On Friday, the World Health Organization (WHO) announced that COVID-19 is no longer a global health emergency. This is a significant step towards ending the pandemic, which has caused over 6.9 million deaths, disrupted the global economy, and affected communities worldwide. The announcement came after the WHO’s emergency committee met for the 15th time and recommended that the public health emergency of international concern be declared over.
WHO Director-General Tedros Adhanom Ghebreyesus stated, “It’s therefore with great hope that I declare COVID-19 over as a global health emergency.” However, he also emphasized that COVID-19 is still a global health threat, even though it no longer represents an emergency.
The WHO’s emergency committee first declared COVID-19 as its highest level of alert more than three years ago, on Jan. 30, 2020. This status helped focus international attention on the health threat and encouraged collaboration on vaccines and treatments. The fact that it is now being lifted indicates the progress that has been made in these areas.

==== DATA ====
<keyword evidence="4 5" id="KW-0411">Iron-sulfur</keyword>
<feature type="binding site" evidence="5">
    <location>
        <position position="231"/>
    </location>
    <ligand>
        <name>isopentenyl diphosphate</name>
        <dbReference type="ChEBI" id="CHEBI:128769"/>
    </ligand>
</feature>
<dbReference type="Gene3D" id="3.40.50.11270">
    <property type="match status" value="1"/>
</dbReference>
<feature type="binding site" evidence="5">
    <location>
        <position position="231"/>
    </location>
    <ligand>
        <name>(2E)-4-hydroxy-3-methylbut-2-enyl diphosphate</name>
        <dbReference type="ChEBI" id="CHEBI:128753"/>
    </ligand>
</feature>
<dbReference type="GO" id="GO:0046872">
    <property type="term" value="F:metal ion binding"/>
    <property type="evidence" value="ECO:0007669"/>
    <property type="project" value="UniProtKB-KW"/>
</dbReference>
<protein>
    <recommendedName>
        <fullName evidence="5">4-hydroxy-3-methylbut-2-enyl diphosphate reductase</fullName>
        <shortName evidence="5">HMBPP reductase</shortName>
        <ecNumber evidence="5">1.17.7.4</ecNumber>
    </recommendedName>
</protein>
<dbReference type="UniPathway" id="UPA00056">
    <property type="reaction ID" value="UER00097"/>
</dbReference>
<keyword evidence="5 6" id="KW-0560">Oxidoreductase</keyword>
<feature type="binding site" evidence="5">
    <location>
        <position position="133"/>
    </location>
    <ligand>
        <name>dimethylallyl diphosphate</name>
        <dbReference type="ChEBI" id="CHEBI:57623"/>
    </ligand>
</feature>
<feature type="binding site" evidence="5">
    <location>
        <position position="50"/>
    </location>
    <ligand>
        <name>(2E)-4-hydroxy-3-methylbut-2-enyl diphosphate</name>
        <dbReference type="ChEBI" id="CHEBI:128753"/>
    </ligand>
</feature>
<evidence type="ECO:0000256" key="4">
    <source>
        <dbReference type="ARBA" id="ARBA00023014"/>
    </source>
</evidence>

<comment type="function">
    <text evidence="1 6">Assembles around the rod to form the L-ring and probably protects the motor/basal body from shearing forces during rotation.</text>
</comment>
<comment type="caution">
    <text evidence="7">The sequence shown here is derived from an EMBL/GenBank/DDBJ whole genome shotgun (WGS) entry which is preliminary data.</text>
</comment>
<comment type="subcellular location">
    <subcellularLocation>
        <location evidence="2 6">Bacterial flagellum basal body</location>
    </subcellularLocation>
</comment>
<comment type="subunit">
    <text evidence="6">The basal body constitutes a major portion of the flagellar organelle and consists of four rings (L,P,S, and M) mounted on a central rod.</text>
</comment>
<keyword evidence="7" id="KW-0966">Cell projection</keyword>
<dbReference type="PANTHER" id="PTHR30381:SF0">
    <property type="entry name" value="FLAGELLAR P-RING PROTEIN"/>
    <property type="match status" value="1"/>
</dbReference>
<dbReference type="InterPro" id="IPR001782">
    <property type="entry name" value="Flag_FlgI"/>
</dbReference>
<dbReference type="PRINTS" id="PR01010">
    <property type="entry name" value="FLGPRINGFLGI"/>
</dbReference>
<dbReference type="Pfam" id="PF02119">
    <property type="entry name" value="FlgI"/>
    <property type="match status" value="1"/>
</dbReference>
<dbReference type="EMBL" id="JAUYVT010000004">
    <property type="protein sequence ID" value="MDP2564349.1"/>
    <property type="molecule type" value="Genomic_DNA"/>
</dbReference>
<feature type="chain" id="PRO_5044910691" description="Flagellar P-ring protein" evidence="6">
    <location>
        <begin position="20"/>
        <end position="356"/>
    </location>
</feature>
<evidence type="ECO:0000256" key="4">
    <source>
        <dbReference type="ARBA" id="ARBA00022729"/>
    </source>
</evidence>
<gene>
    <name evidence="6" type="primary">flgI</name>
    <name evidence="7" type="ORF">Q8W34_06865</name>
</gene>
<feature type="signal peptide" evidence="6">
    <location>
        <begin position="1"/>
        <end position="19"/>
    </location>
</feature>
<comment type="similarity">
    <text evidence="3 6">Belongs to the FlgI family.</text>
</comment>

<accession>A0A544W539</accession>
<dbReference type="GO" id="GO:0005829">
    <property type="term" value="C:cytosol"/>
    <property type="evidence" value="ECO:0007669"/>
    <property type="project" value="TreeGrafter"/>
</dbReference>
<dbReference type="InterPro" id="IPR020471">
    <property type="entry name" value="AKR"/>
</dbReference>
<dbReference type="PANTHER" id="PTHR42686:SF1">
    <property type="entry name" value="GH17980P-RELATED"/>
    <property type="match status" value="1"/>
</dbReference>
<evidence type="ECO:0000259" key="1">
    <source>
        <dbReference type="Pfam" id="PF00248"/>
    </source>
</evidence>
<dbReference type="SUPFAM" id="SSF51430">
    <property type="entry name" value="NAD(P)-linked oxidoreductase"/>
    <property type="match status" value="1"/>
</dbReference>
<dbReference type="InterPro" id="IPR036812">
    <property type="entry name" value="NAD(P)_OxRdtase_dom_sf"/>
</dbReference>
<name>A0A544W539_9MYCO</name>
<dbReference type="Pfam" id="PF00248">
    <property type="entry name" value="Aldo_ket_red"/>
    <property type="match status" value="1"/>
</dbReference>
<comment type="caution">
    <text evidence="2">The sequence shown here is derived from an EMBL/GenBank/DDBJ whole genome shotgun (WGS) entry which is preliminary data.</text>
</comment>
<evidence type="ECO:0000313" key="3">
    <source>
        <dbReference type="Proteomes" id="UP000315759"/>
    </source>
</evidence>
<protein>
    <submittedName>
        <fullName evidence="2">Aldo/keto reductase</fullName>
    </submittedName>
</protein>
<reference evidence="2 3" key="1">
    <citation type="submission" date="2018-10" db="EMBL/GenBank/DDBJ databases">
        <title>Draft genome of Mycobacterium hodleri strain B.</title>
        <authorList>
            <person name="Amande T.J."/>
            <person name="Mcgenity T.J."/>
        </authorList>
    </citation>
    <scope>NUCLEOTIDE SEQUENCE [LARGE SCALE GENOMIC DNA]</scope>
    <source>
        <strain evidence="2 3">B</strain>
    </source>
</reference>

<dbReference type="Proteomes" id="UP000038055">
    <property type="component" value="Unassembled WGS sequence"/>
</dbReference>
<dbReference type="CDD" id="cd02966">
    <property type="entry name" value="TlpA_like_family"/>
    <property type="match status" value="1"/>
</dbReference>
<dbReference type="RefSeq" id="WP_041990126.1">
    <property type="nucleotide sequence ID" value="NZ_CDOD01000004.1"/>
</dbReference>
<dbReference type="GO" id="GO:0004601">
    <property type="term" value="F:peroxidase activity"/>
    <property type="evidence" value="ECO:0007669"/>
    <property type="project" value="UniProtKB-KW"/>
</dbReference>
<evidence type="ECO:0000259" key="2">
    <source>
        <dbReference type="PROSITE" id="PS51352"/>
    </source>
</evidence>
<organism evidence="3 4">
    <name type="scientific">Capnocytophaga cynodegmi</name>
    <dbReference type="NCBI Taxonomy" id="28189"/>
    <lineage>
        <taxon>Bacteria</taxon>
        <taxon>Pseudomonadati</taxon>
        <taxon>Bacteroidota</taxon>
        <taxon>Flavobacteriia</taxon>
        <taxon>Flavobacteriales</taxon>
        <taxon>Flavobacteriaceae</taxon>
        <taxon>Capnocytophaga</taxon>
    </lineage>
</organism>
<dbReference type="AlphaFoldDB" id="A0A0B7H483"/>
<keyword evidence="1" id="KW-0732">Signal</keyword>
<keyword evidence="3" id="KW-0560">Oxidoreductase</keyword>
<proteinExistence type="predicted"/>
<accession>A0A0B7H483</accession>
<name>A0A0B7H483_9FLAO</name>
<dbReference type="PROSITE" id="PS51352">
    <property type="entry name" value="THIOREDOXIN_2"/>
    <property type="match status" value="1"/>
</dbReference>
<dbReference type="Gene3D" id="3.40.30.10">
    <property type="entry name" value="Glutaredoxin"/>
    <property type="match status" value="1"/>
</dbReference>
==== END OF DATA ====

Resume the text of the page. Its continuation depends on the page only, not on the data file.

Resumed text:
According to WHO data, the death rate has decreased significantly from a peak of over 100,000 people per week in January 2021 to just over 3,500 in the week ending April 24. However, Ghebreyesus stressed that this does not mean COVID-19 is over as a global health threat.
It is important to note that the WHO does not declare the beginning or end of pandemics. Still, the organization did begin using the term for COVID-19 in March 2020. Last year, U.S. President Joe Biden declared the pandemic to be over, and a number of other countries have also started dismantling their domestic state of emergencies for COVID-19.
In conclusion, while COVID-19 is no longer considered a global health emergency, it remains a significant health threat worldwide. The WHO’s announcement is a testament to the progress made in fighting the pandemic, but it is important to continue efforts to control and eventually end the spread of the virus.